The image shows the highest concentration of black holes ever seen. Using the same density and from our perspective on Earth, the concentration is comparable to roughly 5,000 in an area the size of the full moon, or around one billion across the entire sky.
The astonishing image was made using data collected over seven million seconds, or eleven and a half weeks, of observations by Chandra, NASA's Giant Metrewave Radio Telescope (GMRT) in India. It was presented at the 229th American Astronomical Society meeting in Grapevine, Texas, this week.
Astronomers also discovered that two of the most powerful phenomena in the Universe have combined to create what is called a 'stupendous cosmic particle accelerator'. This discovery solves a long-standing mystery in galaxy cluster research.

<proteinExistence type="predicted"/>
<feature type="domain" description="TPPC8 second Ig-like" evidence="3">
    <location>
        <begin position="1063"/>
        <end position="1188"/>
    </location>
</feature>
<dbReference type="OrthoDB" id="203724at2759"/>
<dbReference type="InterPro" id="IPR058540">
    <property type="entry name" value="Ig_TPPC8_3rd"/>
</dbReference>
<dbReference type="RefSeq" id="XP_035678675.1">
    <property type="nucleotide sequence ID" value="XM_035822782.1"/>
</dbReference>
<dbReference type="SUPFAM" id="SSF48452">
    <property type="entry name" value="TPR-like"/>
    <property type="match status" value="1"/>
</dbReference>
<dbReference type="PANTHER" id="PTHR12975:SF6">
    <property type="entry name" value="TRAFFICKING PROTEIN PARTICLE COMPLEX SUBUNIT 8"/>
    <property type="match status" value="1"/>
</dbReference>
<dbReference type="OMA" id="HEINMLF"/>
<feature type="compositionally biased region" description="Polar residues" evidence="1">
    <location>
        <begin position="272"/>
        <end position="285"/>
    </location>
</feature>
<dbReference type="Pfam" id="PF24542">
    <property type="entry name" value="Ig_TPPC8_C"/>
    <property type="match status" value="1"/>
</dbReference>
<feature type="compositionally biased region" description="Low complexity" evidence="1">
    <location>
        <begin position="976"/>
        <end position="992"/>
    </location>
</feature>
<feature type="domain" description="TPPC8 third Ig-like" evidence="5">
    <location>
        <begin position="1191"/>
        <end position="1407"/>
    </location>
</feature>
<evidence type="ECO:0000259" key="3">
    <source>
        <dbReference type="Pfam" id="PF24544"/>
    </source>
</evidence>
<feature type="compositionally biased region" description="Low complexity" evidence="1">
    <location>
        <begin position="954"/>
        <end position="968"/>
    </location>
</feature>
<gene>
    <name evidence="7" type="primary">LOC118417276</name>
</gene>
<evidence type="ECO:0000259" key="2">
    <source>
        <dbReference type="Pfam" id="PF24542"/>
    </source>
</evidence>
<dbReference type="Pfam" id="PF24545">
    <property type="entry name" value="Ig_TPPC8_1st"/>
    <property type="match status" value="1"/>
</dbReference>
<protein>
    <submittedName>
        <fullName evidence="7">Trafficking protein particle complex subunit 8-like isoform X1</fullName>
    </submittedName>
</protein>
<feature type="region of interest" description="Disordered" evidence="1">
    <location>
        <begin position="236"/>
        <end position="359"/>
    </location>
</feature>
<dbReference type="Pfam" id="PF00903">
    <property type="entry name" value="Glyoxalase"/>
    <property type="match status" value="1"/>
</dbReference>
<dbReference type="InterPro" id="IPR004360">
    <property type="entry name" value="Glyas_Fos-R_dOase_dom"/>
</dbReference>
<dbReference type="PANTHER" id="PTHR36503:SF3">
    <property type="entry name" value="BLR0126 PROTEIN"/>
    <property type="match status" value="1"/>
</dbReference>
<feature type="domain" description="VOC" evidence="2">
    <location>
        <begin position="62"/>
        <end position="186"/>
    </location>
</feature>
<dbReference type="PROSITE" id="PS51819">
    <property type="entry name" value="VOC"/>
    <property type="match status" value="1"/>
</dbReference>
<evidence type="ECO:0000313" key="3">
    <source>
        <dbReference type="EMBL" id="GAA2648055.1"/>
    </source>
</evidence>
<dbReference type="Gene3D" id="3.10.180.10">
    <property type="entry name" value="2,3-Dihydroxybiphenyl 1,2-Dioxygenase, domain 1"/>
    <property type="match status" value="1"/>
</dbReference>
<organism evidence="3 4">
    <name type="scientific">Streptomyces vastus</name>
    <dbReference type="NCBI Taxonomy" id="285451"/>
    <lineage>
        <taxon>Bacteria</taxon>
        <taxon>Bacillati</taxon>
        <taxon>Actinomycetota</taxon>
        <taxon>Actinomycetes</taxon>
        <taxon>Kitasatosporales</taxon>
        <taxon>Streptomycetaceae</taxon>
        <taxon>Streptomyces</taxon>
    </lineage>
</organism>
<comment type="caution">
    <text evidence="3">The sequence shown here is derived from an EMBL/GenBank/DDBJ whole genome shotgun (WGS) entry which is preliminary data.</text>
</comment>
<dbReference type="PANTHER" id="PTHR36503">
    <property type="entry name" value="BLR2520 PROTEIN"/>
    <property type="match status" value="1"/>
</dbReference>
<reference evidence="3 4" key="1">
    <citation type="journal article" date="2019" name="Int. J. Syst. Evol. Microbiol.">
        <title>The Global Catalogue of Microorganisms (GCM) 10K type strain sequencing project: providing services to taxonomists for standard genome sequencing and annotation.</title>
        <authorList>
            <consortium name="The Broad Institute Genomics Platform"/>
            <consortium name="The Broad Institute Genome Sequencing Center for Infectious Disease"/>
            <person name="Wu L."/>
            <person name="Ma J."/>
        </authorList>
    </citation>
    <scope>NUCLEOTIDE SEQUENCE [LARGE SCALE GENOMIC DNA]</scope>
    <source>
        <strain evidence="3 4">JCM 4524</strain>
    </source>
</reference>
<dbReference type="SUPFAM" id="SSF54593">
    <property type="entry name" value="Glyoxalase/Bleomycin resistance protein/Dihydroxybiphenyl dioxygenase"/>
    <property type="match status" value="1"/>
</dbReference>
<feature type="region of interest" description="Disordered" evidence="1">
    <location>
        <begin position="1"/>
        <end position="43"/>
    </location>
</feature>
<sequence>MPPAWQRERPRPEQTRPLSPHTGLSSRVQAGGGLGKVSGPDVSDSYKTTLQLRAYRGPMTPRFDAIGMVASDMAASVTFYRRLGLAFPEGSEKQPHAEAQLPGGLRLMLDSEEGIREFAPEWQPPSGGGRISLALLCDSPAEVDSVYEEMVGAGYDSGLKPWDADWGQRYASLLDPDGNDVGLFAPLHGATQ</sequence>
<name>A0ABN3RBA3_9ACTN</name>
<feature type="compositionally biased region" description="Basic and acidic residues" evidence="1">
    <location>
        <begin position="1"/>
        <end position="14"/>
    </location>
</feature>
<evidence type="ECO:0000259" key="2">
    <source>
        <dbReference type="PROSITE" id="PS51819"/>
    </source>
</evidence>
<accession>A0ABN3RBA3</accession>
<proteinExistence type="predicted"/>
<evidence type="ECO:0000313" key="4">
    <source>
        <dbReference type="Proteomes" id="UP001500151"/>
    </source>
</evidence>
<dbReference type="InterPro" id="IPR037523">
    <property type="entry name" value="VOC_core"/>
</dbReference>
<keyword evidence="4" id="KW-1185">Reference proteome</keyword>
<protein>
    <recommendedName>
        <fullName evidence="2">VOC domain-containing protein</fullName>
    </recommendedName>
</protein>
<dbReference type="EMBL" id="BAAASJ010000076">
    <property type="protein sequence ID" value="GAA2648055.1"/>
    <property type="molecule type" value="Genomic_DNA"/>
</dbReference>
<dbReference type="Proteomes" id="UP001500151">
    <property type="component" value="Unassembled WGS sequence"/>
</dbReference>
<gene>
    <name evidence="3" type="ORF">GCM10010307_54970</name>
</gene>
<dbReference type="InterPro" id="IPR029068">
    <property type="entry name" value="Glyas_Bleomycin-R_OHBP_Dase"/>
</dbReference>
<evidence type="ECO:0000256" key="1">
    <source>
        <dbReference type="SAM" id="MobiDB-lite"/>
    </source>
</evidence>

A supermassive black hole and two giant galaxy clusters called Abell 3411 and Abell 3412, located about two billion light years from Earth and each weighing about a million billion times the mass of the sun, collided, leading hot gas produced by one cluster to plough through the hot gas of the other cluster.
"It's almost like launching a rocket into low-Earth orbit and then getting shot out of the Solar System by a second rocket blast," said the study's co-author, Felipe Andrade-Santos of the Harvard-Smithsonian Center for Astrophysics. "These particles are among the most energetic particles observed in the Universe, thanks to the double injection of energy."